FY2016 Annual Report

Marine Biophysics
Assistant Professor Satoshi Mitarai


Marine Biophysics Unit will develop forecasting system for the coastal ocean circulation processes around Okinawa and implement a validated connectivity assessment tool, coupling available modeling and observation techniques. This modeling tool will

  • Help marine biologists and genetics estimate rates of geneticists estimate rates of gene flow among sites,
  • Enable public agencies to build and evaluate marine protected areas based on population connectivity, and
  • provide marine ecologists with a modeling system for predicting the global and long-term dynamics of the marine ecosystem

Marine Biophysics Unit was established on Sep. 1, 2009 when Satoshi Mitarai joined OIST.

1. Staff

  • Satoshi Mitarai,  (September 2009 –)
  • Yuichi Nakajima, Postdoctoral Scholar (August 2013 –)
  • Mary Matilda Grossmann, Postdoctoral Scholar (October 2013 – Novemeber 2016)
  • Atsushi Fujimura, Postdoctoral Scholar (July 2015 – September 2016)
  • Yukiko Murabayashi, Technician (July 2011 – April 2017)
  • Shohei Nakada, Technician (August 2011 – November 2016)
  • Yuta Nunome, Technician (May 2014 –)
  • Kazumi Inoha, Technician (April 2015 –)
  • Patricia Wepfer, Graduate Student (January 2015 –)
  • Maki Thomas, Graduate Student (September 2015–)
  • Margaret Mars Brisbin, Graduate Student (September 2015 –)
  • Nagisa Hirakawa, Research Administrator (September 2016 – March 2017)

2. Collaborations

2.1 Larval dispersal of coral reef species

  • Type of collaboration: Joint research
  • Researchers:
    • Prof. K. Sakai, University of the Ryukyus
    • Prof. M. Nakamura, Tokai University

2.2 Larval dispersal of hydrothermal vent species

  • Type of collaboration: Joint research
  • Researchers:
    • Dr. H. Yamamoto, Japan Agency for Marine-Earth Science and Technology
    • Dr. Y. Furushima, Japan Agency for Marine-Earth Science and Technology
    • Dr. D. Lindsay, Japan Agency for Marine-Earth Science and Technology
    • Dr. H. Watanabe, Japan Agency for Marine-Earth Science and Technology
    • Dr. M. Sunamura, Japan Agency for Marine-Earth Science and Technology
    • Dr. C. Chen, Japan Agency for Marine-Earth Science and Technology

2.3 Regional ocean circulation modeling

  • Type of collaboration: Joint research
  • Researchers:
    • Prof. J. McWilliams, University of California, Los Angels
    • Dr. A. Shchepetkin, University of California, Los Angels
    • Prof. Y. Uchiyama, Kobe University

2.4 Okinawa coastal ocean observing system

  • Type of collaboration: Joint research
  • Researchers:
    • Mr. Y. Hatoma, Okinawa Prefectural Fisheries and Ocean Research Center
    • 11th Japan Regional Coast Guard
    • Dr. S. Gallager, Woods Hole Oceanographic Institution
    • Dr. M. Toda, Okinawa Churaumi Aquarium

2.5 Mesophotic coal ecosystem diversity and spatial distribution along the western cost of Okinawa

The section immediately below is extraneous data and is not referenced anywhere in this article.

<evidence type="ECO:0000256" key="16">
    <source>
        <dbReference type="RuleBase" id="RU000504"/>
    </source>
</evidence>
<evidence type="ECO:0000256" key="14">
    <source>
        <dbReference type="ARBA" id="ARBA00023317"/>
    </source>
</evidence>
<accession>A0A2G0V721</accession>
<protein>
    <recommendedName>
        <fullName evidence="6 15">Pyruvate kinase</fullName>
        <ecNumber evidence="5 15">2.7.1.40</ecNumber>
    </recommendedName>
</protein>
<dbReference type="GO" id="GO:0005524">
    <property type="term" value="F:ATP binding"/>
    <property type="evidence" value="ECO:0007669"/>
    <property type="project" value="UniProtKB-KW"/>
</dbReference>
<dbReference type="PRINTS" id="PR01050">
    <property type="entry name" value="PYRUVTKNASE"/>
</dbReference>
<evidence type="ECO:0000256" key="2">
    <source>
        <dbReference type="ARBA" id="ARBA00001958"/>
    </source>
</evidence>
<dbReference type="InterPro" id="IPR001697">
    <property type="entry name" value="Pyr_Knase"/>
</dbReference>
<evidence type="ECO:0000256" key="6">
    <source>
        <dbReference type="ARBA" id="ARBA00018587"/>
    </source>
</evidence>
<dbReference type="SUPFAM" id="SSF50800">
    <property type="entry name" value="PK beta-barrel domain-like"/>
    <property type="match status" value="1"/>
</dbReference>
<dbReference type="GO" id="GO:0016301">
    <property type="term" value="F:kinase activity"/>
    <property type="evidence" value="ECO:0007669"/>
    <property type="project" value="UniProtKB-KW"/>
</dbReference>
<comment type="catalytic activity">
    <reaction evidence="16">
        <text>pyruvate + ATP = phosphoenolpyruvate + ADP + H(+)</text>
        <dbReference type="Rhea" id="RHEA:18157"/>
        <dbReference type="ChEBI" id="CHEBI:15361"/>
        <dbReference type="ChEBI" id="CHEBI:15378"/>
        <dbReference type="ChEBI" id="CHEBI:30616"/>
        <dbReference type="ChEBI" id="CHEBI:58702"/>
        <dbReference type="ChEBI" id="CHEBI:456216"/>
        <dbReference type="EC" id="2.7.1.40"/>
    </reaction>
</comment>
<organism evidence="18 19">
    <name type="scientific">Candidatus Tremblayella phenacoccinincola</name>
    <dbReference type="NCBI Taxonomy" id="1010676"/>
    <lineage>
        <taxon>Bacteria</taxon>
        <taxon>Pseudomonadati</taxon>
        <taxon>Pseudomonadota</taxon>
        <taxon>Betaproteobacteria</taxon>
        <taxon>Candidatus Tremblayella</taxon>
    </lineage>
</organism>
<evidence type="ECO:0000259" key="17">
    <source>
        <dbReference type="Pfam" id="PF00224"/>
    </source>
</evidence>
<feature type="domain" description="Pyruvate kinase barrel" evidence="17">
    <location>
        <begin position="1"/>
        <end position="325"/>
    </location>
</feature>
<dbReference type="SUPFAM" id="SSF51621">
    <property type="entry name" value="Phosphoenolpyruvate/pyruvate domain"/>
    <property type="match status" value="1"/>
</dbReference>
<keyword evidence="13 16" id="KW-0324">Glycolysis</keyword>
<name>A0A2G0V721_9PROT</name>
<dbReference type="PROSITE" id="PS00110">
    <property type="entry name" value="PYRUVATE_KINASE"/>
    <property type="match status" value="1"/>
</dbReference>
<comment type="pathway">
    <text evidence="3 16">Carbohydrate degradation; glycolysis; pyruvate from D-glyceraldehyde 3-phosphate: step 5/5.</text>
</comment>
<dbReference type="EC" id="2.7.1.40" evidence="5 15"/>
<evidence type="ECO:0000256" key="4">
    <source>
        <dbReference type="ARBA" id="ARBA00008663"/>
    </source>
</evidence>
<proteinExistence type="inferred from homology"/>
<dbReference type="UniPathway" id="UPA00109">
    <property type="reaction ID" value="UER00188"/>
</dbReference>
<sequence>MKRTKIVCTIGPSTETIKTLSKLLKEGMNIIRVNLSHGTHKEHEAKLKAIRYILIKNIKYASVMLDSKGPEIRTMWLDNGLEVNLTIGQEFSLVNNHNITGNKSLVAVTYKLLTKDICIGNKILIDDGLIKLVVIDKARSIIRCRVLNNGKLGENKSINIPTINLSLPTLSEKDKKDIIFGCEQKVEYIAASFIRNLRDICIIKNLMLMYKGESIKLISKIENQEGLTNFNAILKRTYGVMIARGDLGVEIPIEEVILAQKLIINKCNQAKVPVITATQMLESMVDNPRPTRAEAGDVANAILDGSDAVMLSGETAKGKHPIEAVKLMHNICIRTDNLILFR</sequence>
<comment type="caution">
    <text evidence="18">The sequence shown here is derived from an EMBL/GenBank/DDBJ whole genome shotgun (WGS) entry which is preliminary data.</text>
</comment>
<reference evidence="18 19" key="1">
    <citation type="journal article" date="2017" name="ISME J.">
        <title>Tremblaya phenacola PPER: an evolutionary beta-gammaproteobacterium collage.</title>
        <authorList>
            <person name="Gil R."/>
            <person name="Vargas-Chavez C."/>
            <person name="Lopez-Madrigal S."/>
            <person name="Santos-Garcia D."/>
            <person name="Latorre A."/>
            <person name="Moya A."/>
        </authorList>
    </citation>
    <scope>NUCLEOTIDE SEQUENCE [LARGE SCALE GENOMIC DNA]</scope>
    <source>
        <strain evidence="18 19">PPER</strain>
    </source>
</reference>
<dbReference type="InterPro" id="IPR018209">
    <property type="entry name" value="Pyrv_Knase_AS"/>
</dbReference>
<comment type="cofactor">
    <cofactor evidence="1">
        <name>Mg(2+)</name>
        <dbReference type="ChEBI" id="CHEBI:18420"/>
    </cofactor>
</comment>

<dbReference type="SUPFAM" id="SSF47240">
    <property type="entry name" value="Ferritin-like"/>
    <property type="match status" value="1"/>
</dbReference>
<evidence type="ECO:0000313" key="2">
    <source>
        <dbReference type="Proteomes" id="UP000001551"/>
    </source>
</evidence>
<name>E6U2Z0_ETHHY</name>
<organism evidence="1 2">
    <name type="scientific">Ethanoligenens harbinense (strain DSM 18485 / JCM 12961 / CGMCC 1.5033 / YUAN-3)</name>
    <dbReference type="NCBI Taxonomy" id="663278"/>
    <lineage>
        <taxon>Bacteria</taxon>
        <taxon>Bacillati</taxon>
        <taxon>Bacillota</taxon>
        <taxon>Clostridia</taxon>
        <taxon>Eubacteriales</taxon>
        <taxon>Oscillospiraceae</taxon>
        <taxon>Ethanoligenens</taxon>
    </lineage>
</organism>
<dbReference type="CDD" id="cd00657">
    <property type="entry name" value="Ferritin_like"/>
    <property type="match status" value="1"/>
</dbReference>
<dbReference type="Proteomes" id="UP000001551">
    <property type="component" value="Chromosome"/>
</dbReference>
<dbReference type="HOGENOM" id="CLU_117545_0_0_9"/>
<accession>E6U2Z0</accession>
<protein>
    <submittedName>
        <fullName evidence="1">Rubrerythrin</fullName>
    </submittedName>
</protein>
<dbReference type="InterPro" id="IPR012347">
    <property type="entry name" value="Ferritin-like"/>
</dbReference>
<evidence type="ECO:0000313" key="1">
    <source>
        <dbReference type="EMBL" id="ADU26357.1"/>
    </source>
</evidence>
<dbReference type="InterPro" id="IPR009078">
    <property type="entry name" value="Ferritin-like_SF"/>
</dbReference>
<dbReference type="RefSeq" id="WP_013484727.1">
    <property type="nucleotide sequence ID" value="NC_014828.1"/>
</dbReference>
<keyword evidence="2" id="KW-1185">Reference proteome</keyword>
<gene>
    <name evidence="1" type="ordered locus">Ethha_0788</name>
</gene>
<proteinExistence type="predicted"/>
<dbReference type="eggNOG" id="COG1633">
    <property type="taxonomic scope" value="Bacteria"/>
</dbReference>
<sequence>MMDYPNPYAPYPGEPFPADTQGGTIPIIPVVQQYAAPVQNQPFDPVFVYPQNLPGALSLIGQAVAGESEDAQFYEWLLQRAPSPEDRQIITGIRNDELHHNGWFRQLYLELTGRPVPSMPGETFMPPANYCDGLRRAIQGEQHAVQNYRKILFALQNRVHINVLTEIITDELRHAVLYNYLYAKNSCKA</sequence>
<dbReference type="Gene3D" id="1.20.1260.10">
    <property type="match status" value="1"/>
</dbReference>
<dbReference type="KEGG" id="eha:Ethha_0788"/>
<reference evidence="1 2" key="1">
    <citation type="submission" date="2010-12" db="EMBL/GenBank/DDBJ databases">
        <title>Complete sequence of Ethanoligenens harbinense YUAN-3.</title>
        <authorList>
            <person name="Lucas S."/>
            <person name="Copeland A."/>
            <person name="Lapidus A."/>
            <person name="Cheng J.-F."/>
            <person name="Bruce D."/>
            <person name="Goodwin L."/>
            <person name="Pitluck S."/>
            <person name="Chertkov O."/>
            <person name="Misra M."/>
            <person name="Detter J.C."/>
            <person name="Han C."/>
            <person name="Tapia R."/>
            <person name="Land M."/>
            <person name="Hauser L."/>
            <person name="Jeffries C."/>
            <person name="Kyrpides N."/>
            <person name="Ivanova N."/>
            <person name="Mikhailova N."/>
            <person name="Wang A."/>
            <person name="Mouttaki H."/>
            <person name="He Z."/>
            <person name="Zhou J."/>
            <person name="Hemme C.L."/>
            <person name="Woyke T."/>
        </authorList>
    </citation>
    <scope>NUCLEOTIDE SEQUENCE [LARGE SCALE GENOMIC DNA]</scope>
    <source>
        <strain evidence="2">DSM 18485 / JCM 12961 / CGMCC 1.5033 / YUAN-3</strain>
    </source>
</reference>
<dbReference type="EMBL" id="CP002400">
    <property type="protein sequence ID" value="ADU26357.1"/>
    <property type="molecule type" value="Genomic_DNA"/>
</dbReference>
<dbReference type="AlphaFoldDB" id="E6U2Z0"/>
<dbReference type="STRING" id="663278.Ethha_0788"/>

• Type of collaboration: Joint research
  • Researchers:
    • Prof. J. Reimer, University of the Ryukyus
    • Dr. D. Weinstein, University of the Ryukyus

3. Activities and Findings

3.1 Wave glider observations of surface winds and currents in the core of Typhoon Danas

Simultaneous monitoring of surface winds and currents is essential to understand oceanic responses to tropical cyclones. We used a new platform, a Wave Glider (Liquid Robotics) to observe air-sea processes during a typhoon, equivalent to a category 4-hurricane, at peak strength, near Okinawa, Japan. Surface winds showed strong asymmetry in both speed and direction, faster fore than aft. Rotations of surface winds and currents were not coupled; currents rotated clockwise in the wake of the typhoon eye after passage of rapid wind rotations. Wind work was mostly done ahead of the eye, amplifying prior inertial motions with a phase shift. Wind-induced energy was nearly balanced with an increase in estimated kinetic energy of the upper ocean current, relative to prior inertial oscillations. This study provides a newer, more complete view of actual atmosphere-ocean interactions in a typhoon. 

Figure 1. The Wave Glider made a close approach to the center of Typhoon Danas and documented rightward clockwise oscillatory motions afterward. (a) Hourly locations of the glider (yellow dots) and the interpolated trajectory of the typhoon center (white line with red symbols; obtained from the Regional Specialized Meteorological Center, Tokyo) are plotted. The red line indicates the outer boundary of the estimated typhoon core (the area with 10 min sustained winds of 15 m/s or faster) at 1230 JST 7 October 2013 when the glider was closest to the typhoon center. Surface velocities (yellow arrows) are shown after 1700 JST 7 October during the rotations. (b) Tracks of Typhoons Fitow and Danas are shown. (c) The glider was retrieved at 0500 JST 12 October 2013. Thesurface float was intact. (d) The underwater wings had become entangled in the umbilical cable while the Wave Glider was beneath the typhoon center,after which the glider rotated with the current.

3.2 Elucidating the multiple genetic lineages and population genetic structure of the brooding coral

The elucidation of species diversity and connectivity is essential for conserving coral reef communities and for understanding the characteristics of coral populations. To assess the species diversity, intraspecific genetic diversity, and genetic differentiation among populations of the brooding coral Seriatoporaspp., we conducted phylogenetic and population genetic analyses using a mitochondrial DNA control region and microsatellites at ten sites in the Ryukyu Archipelago, Japan. At least three genetic lineages of Seriatopora(Seriatopora-A, -B, and -C) were detected in our specimens. We collected colonies morphologically similar to Seriatopora hystrix, but these may have included multiple, genetically distinct species. Although sexual reproduction maintains the populations of all the genetic lineages, Seriatopora-A and Seriatopora-C had lower genetic diversity than Seriatopora-B. We detected significant genetic differentiation in Seriatopora-B among the three populations as follows: pairwise FST= 0.064–0.116 (all P= 0.001), pairwise G’’ST= 0.107–0.209 (all P= 0.001). Additionally, only one migrant from an unsampled population was genetically identified within Seriatopora-B. Because the peak of the settlement of Seriatoporalarvae is within 1 d and almost all larvae are settled within 5 d of spawning, our observations may be related to low dispersal ability. Populations of Seriatoporain the Ryukyu Archipelago will probably not recover unless there is substantial new recruitment from distant populations.